Flossing is an essential oral health practice. When you brush your teeth correctly and consistently, a lot of dental plaque is removed. However, there are some areas that your toothbrush is not able to reach no matter how hard you try – e.g. in-between your teeth. Therefore, you need to apply floss on such areas to get rid of plaque properly.
Flossing does more than getting rid of plaque from the areas of your teeth where the toothbrush cannot reach. It also helps to put bad breath under control, polish the surfaces of your tooth, and gets rid of debris that stick to the teeth and gum.
Achieving Effective Flossing
For flossing teeth to be effective, it is recommended that you do it daily, at least once every day. Also, it should last for about 2 – 3 minutes each time. Also, you must floss correctly.
Choosing Your Floss
Your choice of floss should be one that you are very comfortable using. The type of floss you use does not matter, the most important thing is for you to floss and achieve the oral benefits of flossing. One of the best ways to fight plaque and the oral issues that come with it is regular and consistent flossing.
The varieties of dental floss to choose from include;
• wide and regular Flossing Techniques for Adults
Usually, a dentist would demonstrate flossing methods for you to follow. There are various flossing methods, and any of the under-listed methods can be used by an adult;
• The Loop Technique: This flossing technique is also referred to as the circle method. To begin, take a piece of floss about 18 inches, then knot it in a circle securely. Subsequently, place your entire fingers within the loop, with the exception of your thumb. Next, direct the floss through your lower teeth using the index finger, while directing the floss through your upper teeth with the thumbs; ensure that you exceed the gumline, until a ‘C’ shape is formed on the tooth’s sides.
• The Spool Technique; another name for the spool method is the finger-wrap method. To start flossing with this technique, get a piece of floss ready, the same length used in the loop method (18 inches). Taking hold of the floss, wrap each side lightly around your middle fingers several times.
Subsequently, manipulate the floss in-between your teeth tactfully while your index fingers and thumbs assume an upward and downward motion. Ensure that the motion is not side-to-side. The most excellent way is to make the floss go up and down, going beyond the gumline, and eventually assuming a ‘C’ shape on each tooth’s side.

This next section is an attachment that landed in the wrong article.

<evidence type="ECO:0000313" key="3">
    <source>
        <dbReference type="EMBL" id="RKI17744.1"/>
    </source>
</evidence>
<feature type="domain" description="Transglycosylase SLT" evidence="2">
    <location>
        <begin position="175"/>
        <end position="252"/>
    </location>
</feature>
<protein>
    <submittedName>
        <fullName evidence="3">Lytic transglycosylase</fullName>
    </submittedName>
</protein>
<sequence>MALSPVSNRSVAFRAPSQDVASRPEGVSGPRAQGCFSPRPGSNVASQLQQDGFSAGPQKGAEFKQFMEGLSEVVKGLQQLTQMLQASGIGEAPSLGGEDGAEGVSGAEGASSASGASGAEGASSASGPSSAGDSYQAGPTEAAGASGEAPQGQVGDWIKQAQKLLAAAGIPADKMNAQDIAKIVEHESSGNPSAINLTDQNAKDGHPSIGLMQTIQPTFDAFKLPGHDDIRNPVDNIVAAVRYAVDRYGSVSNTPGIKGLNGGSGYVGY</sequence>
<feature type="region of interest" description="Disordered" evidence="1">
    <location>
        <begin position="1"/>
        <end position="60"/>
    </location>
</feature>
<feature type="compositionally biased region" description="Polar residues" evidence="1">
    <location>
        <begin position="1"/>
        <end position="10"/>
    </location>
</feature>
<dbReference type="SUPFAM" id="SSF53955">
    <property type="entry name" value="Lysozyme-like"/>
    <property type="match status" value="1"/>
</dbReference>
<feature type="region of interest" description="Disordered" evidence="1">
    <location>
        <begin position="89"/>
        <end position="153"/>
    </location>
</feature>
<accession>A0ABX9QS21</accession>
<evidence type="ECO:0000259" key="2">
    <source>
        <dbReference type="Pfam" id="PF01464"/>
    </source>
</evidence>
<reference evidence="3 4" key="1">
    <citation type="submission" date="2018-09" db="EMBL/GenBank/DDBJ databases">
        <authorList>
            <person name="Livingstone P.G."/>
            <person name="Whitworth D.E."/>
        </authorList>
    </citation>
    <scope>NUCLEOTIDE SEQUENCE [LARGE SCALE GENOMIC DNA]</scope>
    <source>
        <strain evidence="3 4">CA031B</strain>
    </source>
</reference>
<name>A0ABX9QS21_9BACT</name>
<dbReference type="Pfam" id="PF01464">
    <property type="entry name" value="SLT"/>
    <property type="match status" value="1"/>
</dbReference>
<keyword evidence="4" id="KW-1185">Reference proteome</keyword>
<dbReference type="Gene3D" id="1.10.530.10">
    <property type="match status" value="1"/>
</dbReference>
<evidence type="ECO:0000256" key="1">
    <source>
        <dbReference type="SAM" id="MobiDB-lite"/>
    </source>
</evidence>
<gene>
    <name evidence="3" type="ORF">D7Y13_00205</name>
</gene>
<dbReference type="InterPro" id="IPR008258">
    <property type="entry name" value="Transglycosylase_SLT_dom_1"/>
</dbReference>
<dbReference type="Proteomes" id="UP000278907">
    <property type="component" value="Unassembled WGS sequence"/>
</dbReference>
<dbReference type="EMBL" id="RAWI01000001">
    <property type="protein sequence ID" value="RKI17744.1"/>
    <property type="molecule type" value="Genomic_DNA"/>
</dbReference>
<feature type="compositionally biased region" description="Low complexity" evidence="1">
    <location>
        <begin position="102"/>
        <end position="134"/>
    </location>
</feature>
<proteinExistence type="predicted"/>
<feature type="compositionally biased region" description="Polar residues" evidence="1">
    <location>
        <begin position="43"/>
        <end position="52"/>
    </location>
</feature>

More Flossing Tips or how to floss teeth
If you are just starting out to floss, flossing tools like the floss holder or a prethreaded flosser could be quite helpful; this is also the case with someone trying to floss a child or disabled person’s teeth. Again, those suffering limited dexterity either on their hands or arms will find dental floss tools (e.g. floss holder) quite useful.
Bear in mind that flossing and tooth brushing cannot be substituted with irrigating devices like toothpicks. Irrigating devices could possibly work well around braces that keep back food particles, or sections of the teeth that cannot be reached with a toothbrush. However, the fact remains that they are not able to get rid of plaque, and therefore cannot substitute flossing and brushing.
As part of dental hygiene routine, flossing is a practice of using a piece of dental floss – about 18-20 inches long to get rid of food remains or particles between the teeth. Flossing should accompany tooth brushing to help get rid of plaque that the toothbrush alone could not remove completely. Flossing cannot substitute tooth brushing; so ensure that you brush your teeth daily and also floss at least once every day.
If you are not flossing regularly and consistently, you are endangering your oral health. Food particles and plaque hiding out between your teeth and below your gumline can cause tooth decay or gum disease over time if not removed.
Therefore, flossing is not optional as many people erroneously believe, it is a necessary aspect of oral hygiene that should be adhered to properly.
Your oral health must be at optimum always; therefore floss and brush your teeth always, and visit your dentist regularly.